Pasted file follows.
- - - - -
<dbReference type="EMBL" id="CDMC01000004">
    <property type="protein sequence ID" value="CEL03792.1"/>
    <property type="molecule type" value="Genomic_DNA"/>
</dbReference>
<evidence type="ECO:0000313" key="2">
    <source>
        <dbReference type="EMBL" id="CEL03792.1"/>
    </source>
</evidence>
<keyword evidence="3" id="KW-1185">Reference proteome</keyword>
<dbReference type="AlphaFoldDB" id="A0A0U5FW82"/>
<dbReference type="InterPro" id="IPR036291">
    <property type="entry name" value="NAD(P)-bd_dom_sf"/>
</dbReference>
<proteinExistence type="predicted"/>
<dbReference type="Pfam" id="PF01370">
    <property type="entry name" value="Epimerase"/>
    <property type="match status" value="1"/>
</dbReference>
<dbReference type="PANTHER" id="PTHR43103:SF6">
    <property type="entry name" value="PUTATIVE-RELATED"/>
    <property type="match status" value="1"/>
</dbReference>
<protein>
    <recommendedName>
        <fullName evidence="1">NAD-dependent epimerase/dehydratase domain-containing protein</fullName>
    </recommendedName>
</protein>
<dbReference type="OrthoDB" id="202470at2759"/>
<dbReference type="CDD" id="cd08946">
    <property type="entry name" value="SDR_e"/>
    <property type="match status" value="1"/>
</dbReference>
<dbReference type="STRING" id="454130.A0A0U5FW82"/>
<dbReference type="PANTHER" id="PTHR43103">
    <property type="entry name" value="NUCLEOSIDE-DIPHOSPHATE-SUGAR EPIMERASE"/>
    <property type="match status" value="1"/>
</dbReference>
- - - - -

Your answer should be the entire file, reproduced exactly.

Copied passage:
<dbReference type="EMBL" id="CDMC01000004">
    <property type="protein sequence ID" value="CEL03792.1"/>
    <property type="molecule type" value="Genomic_DNA"/>
</dbReference>
<evidence type="ECO:0000313" key="2">
    <source>
        <dbReference type="EMBL" id="CEL03792.1"/>
    </source>
</evidence>
<keyword evidence="3" id="KW-1185">Reference proteome</keyword>
<dbReference type="AlphaFoldDB" id="A0A0U5FW82"/>
<dbReference type="InterPro" id="IPR036291">
    <property type="entry name" value="NAD(P)-bd_dom_sf"/>
</dbReference>
<proteinExistence type="predicted"/>
<dbReference type="Pfam" id="PF01370">
    <property type="entry name" value="Epimerase"/>
    <property type="match status" value="1"/>
</dbReference>
<dbReference type="PANTHER" id="PTHR43103:SF6">
    <property type="entry name" value="PUTATIVE-RELATED"/>
    <property type="match status" value="1"/>
</dbReference>
<protein>
    <recommendedName>
        <fullName evidence="1">NAD-dependent epimerase/dehydratase domain-containing protein</fullName>
    </recommendedName>
</protein>
<dbReference type="OrthoDB" id="202470at2759"/>
<dbReference type="CDD" id="cd08946">
    <property type="entry name" value="SDR_e"/>
    <property type="match status" value="1"/>
</dbReference>
<dbReference type="STRING" id="454130.A0A0U5FW82"/>
<dbReference type="PANTHER" id="PTHR43103">
    <property type="entry name" value="NUCLEOSIDE-DIPHOSPHATE-SUGAR EPIMERASE"/>
    <property type="match status" value="1"/>
</dbReference>